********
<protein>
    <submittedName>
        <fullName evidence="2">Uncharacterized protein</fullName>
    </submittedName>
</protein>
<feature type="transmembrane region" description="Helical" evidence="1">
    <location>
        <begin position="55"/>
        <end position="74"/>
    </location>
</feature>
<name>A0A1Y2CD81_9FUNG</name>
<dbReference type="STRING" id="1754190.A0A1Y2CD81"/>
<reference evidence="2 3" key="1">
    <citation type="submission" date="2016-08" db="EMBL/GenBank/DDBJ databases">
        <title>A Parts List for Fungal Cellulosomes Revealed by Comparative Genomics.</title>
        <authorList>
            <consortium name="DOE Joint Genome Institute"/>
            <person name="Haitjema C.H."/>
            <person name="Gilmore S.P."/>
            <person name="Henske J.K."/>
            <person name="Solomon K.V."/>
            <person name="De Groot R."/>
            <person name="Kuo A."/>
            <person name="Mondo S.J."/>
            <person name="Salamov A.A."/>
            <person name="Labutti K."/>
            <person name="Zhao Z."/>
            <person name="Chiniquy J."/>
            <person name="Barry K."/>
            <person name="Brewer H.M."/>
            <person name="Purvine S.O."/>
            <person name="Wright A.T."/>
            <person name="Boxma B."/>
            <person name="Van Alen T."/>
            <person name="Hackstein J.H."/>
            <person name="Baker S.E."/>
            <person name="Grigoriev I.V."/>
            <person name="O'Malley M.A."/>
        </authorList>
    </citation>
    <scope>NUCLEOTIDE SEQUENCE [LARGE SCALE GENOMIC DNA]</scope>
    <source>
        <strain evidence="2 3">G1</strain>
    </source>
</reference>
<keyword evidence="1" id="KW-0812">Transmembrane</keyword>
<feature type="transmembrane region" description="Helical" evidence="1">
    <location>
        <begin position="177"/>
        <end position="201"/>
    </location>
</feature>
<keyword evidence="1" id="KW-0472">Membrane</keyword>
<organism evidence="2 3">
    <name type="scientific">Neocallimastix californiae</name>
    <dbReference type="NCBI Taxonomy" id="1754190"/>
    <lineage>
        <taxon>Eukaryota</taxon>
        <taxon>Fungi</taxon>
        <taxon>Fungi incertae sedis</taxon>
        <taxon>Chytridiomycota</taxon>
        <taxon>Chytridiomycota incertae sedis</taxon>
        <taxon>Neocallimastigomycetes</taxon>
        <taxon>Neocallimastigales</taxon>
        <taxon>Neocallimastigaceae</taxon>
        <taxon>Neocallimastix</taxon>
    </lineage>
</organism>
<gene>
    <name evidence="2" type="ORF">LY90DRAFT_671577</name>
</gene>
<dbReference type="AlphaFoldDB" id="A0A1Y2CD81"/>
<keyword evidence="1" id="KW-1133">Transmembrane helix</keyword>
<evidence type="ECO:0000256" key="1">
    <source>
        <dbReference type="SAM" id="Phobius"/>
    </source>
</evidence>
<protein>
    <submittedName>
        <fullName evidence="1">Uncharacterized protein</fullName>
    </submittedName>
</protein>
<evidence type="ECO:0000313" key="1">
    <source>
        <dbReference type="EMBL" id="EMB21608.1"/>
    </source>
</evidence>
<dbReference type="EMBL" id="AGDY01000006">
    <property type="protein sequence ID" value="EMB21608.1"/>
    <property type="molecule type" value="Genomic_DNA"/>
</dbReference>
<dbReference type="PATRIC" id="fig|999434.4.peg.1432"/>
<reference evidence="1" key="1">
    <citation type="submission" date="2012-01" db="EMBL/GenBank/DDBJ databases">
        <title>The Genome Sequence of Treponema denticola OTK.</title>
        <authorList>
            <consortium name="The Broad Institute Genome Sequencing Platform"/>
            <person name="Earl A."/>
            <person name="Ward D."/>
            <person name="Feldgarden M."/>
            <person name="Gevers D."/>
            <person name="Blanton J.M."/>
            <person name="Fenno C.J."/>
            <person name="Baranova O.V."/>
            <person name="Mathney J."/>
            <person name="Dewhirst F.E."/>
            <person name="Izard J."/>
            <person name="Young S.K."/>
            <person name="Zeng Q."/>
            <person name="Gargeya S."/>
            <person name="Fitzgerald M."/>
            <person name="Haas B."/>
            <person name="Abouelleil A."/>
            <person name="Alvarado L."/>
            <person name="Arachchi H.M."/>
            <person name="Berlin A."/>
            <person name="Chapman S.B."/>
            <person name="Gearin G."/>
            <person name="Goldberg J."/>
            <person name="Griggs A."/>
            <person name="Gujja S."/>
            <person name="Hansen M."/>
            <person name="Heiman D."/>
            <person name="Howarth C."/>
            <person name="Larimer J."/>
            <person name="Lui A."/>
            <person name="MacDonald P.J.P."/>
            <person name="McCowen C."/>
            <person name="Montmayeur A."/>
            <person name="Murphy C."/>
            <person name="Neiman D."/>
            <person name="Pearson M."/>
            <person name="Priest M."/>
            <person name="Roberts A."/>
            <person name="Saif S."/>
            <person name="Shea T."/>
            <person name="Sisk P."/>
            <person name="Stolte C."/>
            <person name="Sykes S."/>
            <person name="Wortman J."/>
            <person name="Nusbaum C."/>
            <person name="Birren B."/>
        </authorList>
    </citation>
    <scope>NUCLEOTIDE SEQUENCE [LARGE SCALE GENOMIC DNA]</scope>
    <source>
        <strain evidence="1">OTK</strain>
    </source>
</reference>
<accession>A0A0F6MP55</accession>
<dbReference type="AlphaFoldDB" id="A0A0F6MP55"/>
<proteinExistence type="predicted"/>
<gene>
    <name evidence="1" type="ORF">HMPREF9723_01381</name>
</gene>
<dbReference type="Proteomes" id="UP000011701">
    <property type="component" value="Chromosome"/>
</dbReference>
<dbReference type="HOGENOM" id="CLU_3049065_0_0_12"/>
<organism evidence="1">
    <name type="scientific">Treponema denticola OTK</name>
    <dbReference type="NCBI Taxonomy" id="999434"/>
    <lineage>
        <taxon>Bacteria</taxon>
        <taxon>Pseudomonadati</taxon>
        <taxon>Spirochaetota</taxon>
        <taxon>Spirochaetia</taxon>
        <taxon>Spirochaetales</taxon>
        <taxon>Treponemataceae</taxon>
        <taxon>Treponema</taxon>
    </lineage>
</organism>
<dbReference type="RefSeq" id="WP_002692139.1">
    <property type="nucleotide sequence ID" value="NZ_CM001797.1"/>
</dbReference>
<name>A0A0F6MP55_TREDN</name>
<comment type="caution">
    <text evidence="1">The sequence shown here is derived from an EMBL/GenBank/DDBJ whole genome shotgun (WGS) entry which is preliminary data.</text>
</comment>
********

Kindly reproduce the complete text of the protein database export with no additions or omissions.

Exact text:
<protein>
    <submittedName>
        <fullName evidence="2">Uncharacterized protein</fullName>
    </submittedName>
</protein>
<feature type="transmembrane region" description="Helical" evidence="1">
    <location>
        <begin position="55"/>
        <end position="74"/>
    </location>
</feature>
<name>A0A1Y2CD81_9FUNG</name>
<dbReference type="STRING" id="1754190.A0A1Y2CD81"/>
<reference evidence="2 3" key="1">
    <citation type="submission" date="2016-08" db="EMBL/GenBank/DDBJ databases">
        <title>A Parts List for Fungal Cellulosomes Revealed by Comparative Genomics.</title>
        <authorList>
            <consortium name="DOE Joint Genome Institute"/>
            <person name="Haitjema C.H."/>
            <person name="Gilmore S.P."/>
            <person name="Henske J.K."/>
            <person name="Solomon K.V."/>
            <person name="De Groot R."/>
            <person name="Kuo A."/>
            <person name="Mondo S.J."/>
            <person name="Salamov A.A."/>
            <person name="Labutti K."/>
            <person name="Zhao Z."/>
            <person name="Chiniquy J."/>
            <person name="Barry K."/>
            <person name="Brewer H.M."/>
            <person name="Purvine S.O."/>
            <person name="Wright A.T."/>
            <person name="Boxma B."/>
            <person name="Van Alen T."/>
            <person name="Hackstein J.H."/>
            <person name="Baker S.E."/>
            <person name="Grigoriev I.V."/>
            <person name="O'Malley M.A."/>
        </authorList>
    </citation>
    <scope>NUCLEOTIDE SEQUENCE [LARGE SCALE GENOMIC DNA]</scope>
    <source>
        <strain evidence="2 3">G1</strain>
    </source>
</reference>
<keyword evidence="1" id="KW-0812">Transmembrane</keyword>
<feature type="transmembrane region" description="Helical" evidence="1">
    <location>
        <begin position="177"/>
        <end position="201"/>
    </location>
</feature>
<keyword evidence="1" id="KW-0472">Membrane</keyword>
<organism evidence="2 3">
    <name type="scientific">Neocallimastix californiae</name>
    <dbReference type="NCBI Taxonomy" id="1754190"/>
    <lineage>
        <taxon>Eukaryota</taxon>
        <taxon>Fungi</taxon>
        <taxon>Fungi incertae sedis</taxon>
        <taxon>Chytridiomycota</taxon>
        <taxon>Chytridiomycota incertae sedis</taxon>
        <taxon>Neocallimastigomycetes</taxon>
        <taxon>Neocallimastigales</taxon>
        <taxon>Neocallimastigaceae</taxon>
        <taxon>Neocallimastix</taxon>
    </lineage>
</organism>
<gene>
    <name evidence="2" type="ORF">LY90DRAFT_671577</name>
</gene>
<dbReference type="AlphaFoldDB" id="A0A1Y2CD81"/>
<keyword evidence="1" id="KW-1133">Transmembrane helix</keyword>
<evidence type="ECO:0000256" key="1">
    <source>
        <dbReference type="SAM" id="Phobius"/>
    </source>
</evidence>
<protein>
    <submittedName>
        <fullName evidence="1">Uncharacterized protein</fullName>
    </submittedName>
</protein>
<evidence type="ECO:0000313" key="1">
    <source>
        <dbReference type="EMBL" id="EMB21608.1"/>
    </source>
</evidence>
<dbReference type="EMBL" id="AGDY01000006">
    <property type="protein sequence ID" value="EMB21608.1"/>
    <property type="molecule type" value="Genomic_DNA"/>
</dbReference>
<dbReference type="PATRIC" id="fig|999434.4.peg.1432"/>
<reference evidence="1" key="1">
    <citation type="submission" date="2012-01" db="EMBL/GenBank/DDBJ databases">
        <title>The Genome Sequence of Treponema denticola OTK.</title>
        <authorList>
            <consortium name="The Broad Institute Genome Sequencing Platform"/>
            <person name="Earl A."/>
            <person name="Ward D."/>
            <person name="Feldgarden M."/>
            <person name="Gevers D."/>
            <person name="Blanton J.M."/>
            <person name="Fenno C.J."/>
            <person name="Baranova O.V."/>
            <person name="Mathney J."/>
            <person name="Dewhirst F.E."/>
            <person name="Izard J."/>
            <person name="Young S.K."/>
            <person name="Zeng Q."/>
            <person name="Gargeya S."/>
            <person name="Fitzgerald M."/>
            <person name="Haas B."/>
            <person name="Abouelleil A."/>
            <person name="Alvarado L."/>
            <person name="Arachchi H.M."/>
            <person name="Berlin A."/>
            <person name="Chapman S.B."/>
            <person name="Gearin G."/>
            <person name="Goldberg J."/>
            <person name="Griggs A."/>
            <person name="Gujja S."/>
            <person name="Hansen M."/>
            <person name="Heiman D."/>
            <person name="Howarth C."/>
            <person name="Larimer J."/>
            <person name="Lui A."/>
            <person name="MacDonald P.J.P."/>
            <person name="McCowen C."/>
            <person name="Montmayeur A."/>
            <person name="Murphy C."/>
            <person name="Neiman D."/>
            <person name="Pearson M."/>
            <person name="Priest M."/>
            <person name="Roberts A."/>
            <person name="Saif S."/>
            <person name="Shea T."/>
            <person name="Sisk P."/>
            <person name="Stolte C."/>
            <person name="Sykes S."/>
            <person name="Wortman J."/>
            <person name="Nusbaum C."/>
            <person name="Birren B."/>
        </authorList>
    </citation>
    <scope>NUCLEOTIDE SEQUENCE [LARGE SCALE GENOMIC DNA]</scope>
    <source>
        <strain evidence="1">OTK</strain>
    </source>
</reference>
<accession>A0A0F6MP55</accession>
<dbReference type="AlphaFoldDB" id="A0A0F6MP55"/>
<proteinExistence type="predicted"/>
<gene>
    <name evidence="1" type="ORF">HMPREF9723_01381</name>
</gene>
<dbReference type="Proteomes" id="UP000011701">
    <property type="component" value="Chromosome"/>
</dbReference>
<dbReference type="HOGENOM" id="CLU_3049065_0_0_12"/>
<organism evidence="1">
    <name type="scientific">Treponema denticola OTK</name>
    <dbReference type="NCBI Taxonomy" id="999434"/>
    <lineage>
        <taxon>Bacteria</taxon>
        <taxon>Pseudomonadati</taxon>
        <taxon>Spirochaetota</taxon>
        <taxon>Spirochaetia</taxon>
        <taxon>Spirochaetales</taxon>
        <taxon>Treponemataceae</taxon>
        <taxon>Treponema</taxon>
    </lineage>
</organism>
<dbReference type="RefSeq" id="WP_002692139.1">
    <property type="nucleotide sequence ID" value="NZ_CM001797.1"/>
</dbReference>
<name>A0A0F6MP55_TREDN</name>
<comment type="caution">
    <text evidence="1">The sequence shown here is derived from an EMBL/GenBank/DDBJ whole genome shotgun (WGS) entry which is preliminary data.</text>
</comment>